The Iberian Inquisitions in the Sixteenth and Seventeenth Centuries

Between Coercion and Accommodation

Authored by: Helen Rawlings

The Routledge Companion to Iberian Studies

Print publication date:  March  2017
Online publication date:  March  2017

Print ISBN: 9780415722834
eBook ISBN: 9781315709895
Adobe ISBN:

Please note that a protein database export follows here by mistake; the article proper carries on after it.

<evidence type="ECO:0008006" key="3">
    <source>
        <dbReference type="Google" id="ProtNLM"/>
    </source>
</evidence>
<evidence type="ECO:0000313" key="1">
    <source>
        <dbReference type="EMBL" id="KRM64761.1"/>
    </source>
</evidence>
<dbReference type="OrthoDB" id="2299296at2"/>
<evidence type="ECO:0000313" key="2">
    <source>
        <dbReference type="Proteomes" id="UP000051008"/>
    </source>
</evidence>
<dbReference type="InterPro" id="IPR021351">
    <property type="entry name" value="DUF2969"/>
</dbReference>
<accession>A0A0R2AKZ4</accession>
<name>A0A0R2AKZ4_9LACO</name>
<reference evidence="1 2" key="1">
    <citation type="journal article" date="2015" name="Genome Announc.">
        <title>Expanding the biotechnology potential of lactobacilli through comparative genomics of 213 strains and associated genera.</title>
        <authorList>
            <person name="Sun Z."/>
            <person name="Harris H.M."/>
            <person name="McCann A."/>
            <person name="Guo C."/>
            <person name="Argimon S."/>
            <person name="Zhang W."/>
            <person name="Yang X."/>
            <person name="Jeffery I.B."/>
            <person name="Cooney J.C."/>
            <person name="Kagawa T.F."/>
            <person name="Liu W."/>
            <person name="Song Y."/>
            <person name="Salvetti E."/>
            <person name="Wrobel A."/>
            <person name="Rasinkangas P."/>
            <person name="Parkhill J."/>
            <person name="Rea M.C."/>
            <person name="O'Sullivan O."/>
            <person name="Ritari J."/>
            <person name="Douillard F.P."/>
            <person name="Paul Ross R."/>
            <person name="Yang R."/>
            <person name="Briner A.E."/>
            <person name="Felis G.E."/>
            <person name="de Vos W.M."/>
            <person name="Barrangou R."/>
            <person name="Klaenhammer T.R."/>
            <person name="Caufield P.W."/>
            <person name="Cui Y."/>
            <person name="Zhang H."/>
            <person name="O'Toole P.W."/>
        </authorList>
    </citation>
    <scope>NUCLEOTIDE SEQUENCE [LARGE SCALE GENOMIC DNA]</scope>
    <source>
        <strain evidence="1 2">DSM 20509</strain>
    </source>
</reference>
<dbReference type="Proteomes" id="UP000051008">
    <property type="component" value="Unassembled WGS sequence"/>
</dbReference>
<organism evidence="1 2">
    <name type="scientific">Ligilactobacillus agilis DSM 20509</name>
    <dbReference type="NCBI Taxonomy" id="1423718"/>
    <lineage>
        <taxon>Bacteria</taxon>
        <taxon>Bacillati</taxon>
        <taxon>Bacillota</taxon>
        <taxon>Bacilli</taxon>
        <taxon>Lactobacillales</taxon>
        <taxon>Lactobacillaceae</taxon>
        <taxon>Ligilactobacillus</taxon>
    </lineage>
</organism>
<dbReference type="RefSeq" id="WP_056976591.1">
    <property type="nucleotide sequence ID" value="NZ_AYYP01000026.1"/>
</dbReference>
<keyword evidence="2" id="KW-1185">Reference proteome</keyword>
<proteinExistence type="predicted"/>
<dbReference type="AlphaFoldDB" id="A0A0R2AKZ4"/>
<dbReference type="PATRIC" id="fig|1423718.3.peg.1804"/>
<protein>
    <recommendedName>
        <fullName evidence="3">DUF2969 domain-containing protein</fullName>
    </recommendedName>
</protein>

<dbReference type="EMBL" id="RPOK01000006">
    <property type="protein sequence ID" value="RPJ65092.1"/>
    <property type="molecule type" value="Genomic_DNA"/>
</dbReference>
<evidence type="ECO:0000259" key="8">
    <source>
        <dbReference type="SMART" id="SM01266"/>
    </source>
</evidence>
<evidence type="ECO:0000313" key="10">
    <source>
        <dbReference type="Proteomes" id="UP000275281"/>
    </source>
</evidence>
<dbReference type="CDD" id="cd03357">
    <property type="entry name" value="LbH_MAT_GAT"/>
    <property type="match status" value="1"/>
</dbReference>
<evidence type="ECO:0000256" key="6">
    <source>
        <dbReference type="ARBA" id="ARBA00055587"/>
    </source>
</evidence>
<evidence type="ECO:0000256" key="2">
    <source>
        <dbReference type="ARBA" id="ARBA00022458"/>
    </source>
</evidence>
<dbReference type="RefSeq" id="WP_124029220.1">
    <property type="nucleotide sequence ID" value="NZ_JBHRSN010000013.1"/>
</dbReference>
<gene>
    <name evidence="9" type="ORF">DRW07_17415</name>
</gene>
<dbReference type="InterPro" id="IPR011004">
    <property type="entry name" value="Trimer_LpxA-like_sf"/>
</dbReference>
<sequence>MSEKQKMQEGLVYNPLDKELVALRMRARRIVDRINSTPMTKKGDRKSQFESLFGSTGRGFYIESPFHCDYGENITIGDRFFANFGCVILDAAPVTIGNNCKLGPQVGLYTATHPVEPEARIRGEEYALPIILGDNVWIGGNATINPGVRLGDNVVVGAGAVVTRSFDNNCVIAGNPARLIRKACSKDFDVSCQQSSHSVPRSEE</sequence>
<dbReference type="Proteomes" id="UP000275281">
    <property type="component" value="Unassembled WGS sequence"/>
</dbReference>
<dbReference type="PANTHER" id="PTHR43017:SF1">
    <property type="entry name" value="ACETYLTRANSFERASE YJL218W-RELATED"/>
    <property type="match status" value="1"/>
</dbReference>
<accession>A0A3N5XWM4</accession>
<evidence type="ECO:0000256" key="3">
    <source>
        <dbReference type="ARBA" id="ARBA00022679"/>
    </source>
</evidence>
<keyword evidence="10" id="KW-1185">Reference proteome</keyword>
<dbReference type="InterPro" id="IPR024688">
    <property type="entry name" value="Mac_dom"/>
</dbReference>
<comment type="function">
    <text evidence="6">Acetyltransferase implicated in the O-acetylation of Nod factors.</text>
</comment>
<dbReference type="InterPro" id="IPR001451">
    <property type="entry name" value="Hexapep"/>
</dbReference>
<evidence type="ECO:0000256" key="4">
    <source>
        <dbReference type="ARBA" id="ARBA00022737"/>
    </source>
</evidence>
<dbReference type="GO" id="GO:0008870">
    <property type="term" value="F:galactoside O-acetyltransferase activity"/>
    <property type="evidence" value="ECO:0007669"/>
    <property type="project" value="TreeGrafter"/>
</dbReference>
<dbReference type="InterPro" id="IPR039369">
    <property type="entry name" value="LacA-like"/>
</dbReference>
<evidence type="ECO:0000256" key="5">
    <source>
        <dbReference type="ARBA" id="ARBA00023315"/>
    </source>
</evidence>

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The Iberian Inquisitions, first established in the kingdom of Castile (1478), then in the Crown of Aragon (1484), and half a century later in neighbouring Portugal (1531) as a deterrent against the threat of heresy, soon gained a collective reputation as a metaphor for religious and racial intolerance that has left its indelible mark on Iberian identity in particular and the history of western civilization in general for more than 500 years. But the infamy of the Inquisition as an historical phenomenon has very often distorted the actual historiographical record, giving rise to an enormous volume of ‘black versus white’ polemical discourse, coloured by the ideological and political bias of writers, as opposed to measured analysis. It was not until the beginning of the twentieth century that a major turning point was reached in inquisitorial studies when the American scholar Henry Charles Lea became the first historian to make extensive use of the archives of the Spanish Inquisition to conduct his research. His application of critical, objective methodology to the evidence transformed the discourse. In his four-volume History of the Inquisition of Spain (1906–07), Lea challenged liberal and conservative interpretations that had characterised inquisitorial historiography since the sixteenth century. While he criticised the severity of its practices, he also acknowledged that the Spanish Inquisition had been established for reasons that were seen as legitimate in their time and advised modern historians to be cautious in their judgement of it. He thus set the agenda for revisionist scholarship that would follow in the second half of the twentieth century.

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